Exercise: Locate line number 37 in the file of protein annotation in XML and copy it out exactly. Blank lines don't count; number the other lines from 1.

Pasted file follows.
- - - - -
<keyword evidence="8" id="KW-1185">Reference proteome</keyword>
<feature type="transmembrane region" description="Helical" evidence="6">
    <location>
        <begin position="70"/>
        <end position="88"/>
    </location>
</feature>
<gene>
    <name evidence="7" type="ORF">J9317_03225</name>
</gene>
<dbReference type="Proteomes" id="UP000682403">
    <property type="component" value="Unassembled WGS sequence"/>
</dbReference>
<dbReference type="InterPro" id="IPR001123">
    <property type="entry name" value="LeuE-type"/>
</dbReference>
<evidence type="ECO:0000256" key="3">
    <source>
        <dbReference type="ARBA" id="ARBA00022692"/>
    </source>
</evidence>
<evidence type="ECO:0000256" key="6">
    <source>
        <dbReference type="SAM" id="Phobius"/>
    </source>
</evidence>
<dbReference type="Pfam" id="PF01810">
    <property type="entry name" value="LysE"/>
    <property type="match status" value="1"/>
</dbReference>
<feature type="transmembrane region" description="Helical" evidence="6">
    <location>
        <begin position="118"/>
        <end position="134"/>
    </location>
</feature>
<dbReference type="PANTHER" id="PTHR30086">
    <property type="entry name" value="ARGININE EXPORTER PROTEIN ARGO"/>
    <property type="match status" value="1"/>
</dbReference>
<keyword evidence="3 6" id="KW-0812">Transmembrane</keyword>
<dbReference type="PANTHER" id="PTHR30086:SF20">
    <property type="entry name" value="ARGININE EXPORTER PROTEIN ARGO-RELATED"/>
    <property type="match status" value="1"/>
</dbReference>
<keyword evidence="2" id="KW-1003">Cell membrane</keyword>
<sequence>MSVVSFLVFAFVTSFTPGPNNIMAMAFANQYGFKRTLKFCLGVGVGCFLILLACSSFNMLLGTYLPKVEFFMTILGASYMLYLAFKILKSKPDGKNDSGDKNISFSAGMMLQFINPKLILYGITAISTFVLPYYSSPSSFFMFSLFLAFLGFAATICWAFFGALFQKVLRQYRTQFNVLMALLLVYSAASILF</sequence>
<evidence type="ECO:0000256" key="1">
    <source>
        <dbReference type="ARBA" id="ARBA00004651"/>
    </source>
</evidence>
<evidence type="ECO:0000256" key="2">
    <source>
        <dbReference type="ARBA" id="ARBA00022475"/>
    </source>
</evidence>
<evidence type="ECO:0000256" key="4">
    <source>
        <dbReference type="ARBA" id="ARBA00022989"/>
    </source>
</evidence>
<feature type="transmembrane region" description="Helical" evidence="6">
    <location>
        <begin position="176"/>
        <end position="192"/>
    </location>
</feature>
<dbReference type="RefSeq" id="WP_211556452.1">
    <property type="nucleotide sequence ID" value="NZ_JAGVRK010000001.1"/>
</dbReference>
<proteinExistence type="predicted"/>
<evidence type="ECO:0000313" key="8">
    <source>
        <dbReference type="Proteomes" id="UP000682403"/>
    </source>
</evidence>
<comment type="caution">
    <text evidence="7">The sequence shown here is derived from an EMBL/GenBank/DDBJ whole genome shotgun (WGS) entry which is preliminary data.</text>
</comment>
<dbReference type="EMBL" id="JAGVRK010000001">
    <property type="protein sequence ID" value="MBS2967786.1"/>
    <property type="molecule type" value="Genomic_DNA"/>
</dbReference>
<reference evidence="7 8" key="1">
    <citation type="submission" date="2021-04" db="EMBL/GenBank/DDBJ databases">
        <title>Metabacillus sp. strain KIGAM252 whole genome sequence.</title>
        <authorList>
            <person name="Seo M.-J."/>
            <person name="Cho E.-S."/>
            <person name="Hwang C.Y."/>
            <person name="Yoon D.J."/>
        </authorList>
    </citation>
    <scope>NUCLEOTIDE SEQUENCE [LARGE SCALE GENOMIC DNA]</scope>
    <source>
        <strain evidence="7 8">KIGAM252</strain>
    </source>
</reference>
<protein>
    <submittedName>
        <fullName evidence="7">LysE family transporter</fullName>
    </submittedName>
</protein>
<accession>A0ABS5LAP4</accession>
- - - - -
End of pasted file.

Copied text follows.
<dbReference type="PANTHER" id="PTHR30086">